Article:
Richard Serra, a master of the gigantic

[29 Mar 2024]

Richard Serra, a leading figure in Contemporary sculpture, passed away on 26 March 2024 on Long Island, near New York, just two months after the death of Carl André, another emblematic figure of American 1960s minimalism.

Recognized as one of the most famous living sculptors in the United States, Richard Serra was honored with the Golden Lion at the Venice Biennale in 2001 and the prestigious Asturias Prize in 2010. He was represented by the Gagosian and Zwirner, two of the most powerful galleries in the world, which have organized dozens of exhibitions of his work over the past decades. The artist responded to private and public commissions allowing him to explore the limits of corten steel sculptures, but weighing several tons, his large sculptures were not particularly market-friendly: rarely offered at auction, a few small formats nevertheless found buyers in 2023 accounting for less than ten transactions compared with nearly a hundred prints sold in the same year. Artprice picks out some key figures from Richard SERRA’s auction market.


The total number of Richard Serra auction lots sold (according to Artprice’s database) between 1984 and 2024. Prints account for almost three-quarters of the transactions (72%), while sculptures only account for 5%.


His position in Artprice’s global ranking of artists by their annual auction turnover in 2023. With a total of $2.4 million for his works (no sculptures), Richard Serra was far behind Alberto Giacometti (#25), Alexander Calder (#31) and Louise Bourgeois (#38)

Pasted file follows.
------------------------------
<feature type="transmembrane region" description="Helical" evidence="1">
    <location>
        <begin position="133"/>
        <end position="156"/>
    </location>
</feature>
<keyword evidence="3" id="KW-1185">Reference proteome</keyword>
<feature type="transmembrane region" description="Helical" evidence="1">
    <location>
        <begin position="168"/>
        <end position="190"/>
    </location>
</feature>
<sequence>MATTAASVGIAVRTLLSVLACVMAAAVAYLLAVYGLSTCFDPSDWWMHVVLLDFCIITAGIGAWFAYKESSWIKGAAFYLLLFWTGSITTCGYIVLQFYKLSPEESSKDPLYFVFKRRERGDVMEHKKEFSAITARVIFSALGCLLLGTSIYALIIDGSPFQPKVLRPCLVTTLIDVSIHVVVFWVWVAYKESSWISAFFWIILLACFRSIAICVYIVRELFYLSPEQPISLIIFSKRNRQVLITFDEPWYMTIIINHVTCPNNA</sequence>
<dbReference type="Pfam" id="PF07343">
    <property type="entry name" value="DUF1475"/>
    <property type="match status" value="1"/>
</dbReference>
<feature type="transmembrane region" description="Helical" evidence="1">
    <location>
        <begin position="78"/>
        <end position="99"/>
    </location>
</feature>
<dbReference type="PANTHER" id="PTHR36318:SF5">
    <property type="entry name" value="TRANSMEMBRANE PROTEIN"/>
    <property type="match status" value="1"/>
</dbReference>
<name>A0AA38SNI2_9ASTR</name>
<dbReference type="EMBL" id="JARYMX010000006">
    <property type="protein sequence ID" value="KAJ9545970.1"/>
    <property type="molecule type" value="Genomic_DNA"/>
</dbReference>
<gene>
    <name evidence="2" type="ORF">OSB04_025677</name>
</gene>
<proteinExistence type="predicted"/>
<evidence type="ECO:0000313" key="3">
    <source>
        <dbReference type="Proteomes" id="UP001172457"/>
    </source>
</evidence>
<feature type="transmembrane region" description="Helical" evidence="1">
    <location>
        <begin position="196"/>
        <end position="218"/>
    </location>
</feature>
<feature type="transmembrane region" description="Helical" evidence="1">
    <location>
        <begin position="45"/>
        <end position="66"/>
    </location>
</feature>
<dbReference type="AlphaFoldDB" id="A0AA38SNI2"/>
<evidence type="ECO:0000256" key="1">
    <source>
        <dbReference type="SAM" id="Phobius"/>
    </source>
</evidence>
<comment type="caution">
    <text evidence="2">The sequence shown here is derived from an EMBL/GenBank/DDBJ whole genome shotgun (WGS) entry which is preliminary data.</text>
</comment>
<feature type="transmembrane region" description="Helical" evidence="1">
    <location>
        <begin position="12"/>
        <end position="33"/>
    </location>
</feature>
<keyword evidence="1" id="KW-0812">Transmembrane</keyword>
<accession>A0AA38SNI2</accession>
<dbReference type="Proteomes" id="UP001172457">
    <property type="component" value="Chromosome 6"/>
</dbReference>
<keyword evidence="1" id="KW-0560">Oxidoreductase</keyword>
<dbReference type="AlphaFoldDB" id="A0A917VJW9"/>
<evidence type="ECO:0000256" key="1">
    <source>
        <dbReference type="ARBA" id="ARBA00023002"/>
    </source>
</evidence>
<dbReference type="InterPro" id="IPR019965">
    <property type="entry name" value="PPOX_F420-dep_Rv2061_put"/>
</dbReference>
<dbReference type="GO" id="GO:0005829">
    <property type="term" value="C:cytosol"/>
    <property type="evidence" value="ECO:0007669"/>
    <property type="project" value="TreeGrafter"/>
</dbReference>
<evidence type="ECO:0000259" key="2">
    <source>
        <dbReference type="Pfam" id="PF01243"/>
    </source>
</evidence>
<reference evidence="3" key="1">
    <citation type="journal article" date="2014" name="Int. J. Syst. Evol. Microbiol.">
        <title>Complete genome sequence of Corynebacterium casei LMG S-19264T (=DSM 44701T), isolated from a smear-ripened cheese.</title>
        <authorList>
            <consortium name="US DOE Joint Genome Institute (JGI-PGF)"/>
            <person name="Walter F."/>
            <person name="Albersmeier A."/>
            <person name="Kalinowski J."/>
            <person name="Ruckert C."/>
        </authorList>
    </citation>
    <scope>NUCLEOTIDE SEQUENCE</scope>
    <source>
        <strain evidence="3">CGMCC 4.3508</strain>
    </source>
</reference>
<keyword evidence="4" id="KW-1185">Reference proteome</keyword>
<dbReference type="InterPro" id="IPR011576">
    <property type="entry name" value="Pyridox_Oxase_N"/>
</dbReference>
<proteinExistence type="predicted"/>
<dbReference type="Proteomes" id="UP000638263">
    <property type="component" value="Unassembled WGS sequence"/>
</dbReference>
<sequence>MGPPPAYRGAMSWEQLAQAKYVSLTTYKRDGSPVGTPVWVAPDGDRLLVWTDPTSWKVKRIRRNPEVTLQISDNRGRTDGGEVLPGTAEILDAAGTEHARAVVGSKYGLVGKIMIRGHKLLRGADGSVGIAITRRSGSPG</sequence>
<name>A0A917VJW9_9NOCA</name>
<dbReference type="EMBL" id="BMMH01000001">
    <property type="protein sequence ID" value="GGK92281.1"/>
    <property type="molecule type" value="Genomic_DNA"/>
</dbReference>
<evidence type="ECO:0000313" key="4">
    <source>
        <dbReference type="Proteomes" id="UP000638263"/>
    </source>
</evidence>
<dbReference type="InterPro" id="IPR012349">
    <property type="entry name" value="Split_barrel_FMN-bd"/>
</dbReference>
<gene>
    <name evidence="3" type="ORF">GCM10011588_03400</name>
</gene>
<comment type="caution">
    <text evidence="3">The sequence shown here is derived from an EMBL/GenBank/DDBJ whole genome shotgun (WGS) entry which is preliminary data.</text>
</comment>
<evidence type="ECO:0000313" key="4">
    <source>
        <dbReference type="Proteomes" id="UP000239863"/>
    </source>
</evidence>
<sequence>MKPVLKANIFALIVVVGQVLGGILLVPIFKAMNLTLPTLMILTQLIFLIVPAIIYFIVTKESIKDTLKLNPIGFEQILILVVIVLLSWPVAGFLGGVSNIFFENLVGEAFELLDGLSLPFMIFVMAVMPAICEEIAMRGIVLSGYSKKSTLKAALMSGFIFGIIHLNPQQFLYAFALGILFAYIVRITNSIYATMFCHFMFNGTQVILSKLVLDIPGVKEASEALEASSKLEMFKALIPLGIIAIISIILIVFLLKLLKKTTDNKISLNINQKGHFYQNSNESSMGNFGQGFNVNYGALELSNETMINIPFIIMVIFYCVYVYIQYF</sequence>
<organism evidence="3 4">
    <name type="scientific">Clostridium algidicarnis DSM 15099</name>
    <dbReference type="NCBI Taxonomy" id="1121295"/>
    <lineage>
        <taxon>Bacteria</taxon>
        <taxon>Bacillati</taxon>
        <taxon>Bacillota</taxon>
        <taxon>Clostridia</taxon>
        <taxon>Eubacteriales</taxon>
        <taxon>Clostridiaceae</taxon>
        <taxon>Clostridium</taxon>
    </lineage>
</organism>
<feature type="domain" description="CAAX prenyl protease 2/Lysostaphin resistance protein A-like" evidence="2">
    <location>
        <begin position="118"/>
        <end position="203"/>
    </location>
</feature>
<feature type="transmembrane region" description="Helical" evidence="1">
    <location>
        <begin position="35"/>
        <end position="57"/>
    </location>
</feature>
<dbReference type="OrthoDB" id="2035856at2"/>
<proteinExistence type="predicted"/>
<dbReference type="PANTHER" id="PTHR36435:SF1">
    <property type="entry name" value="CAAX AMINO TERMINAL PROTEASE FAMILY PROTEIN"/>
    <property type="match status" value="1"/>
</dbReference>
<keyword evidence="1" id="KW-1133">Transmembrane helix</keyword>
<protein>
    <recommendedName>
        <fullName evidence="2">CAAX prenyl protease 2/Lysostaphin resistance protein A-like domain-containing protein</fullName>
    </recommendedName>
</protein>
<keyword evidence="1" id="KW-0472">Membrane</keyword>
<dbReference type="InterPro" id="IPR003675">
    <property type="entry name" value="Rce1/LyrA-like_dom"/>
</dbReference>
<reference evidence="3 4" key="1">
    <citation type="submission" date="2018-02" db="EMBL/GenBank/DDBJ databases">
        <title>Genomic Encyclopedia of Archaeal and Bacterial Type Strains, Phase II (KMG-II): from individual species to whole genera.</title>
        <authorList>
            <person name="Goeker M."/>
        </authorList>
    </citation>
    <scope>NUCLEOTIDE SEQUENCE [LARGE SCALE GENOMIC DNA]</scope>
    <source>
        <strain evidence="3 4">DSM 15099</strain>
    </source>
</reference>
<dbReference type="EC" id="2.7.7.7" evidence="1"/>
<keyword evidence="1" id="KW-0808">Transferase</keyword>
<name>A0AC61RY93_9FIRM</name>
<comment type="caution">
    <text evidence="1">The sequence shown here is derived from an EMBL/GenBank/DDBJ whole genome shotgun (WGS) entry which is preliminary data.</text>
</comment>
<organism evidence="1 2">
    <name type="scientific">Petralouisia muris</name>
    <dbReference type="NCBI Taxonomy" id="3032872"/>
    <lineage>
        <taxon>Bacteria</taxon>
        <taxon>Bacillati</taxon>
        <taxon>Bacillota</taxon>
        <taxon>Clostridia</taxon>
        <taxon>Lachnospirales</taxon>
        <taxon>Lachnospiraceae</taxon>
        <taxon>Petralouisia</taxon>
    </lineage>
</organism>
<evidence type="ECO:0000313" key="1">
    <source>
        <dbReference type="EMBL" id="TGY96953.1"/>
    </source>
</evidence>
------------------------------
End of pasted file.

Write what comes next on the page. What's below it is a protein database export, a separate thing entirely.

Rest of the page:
The United States has generated 84% of his auction turnover since 2000. Outside the USA, the demand is highestem in England followed by France.

$4.3 million

Richard Serra’s best auction result to date was hammered by Christie’s in New York on 15 May 2013 for his Corten steel sculpture L.A. Cone (1986).

$2.17 million

The highest auction price for one of his two-dimensional worksCarver (2009, 200 x 200 cm), was hammered in 2017 at Christie’s New York.


Richard Serra: turnover at auction, geographic distribution 2020-March 2024 (copyright

An XXL creation

Born in San Francisco, Richard Serra studied at Yale University School of Arts before moving to Paris for a time. Inspired by the reconstructed studio of Constantin Brancusi, he turned to sculpture in his early years, first exhibiting in Rome (1966) before collaborating with the famous art dealer Leo Castelli as of 1968.

At the heart of the New York art scene of the 1960s, Serra first experimented with sculpture with unconventional materials like latex, neon and lead, which he used in an expressionistic way in his “Splash pieces”. However, it was corten steel that would become his signature, a material he knew well having worked in a steelworks in his youth. His monumental sculptures, composed of immense curved and inclined steel plates, create a sensory interaction with their environment and invite visitors to question their perception, as evidenced by the permanent installation at the Guggenheim Museum in Bilbao, The Matter of Time ( 1994 and 2005) composed of eight curved sculptures, the heaviest of which weighs 276 tonnes.

In parallel with his sculptural practice, Richard Serra also explored engraving from the 1980s. His recent works were exhibited in 2023 at the Lelong & Co gallery in Paris. Using a mixture of oil ink, engraving ink and silica, his creations recall the “outrenoir” experiments conducted by French painter Pierre Soulages. Before the first Covid-19 lockdown, which disrupted his activities, Serra was pursuing work that extended the limits of engraving.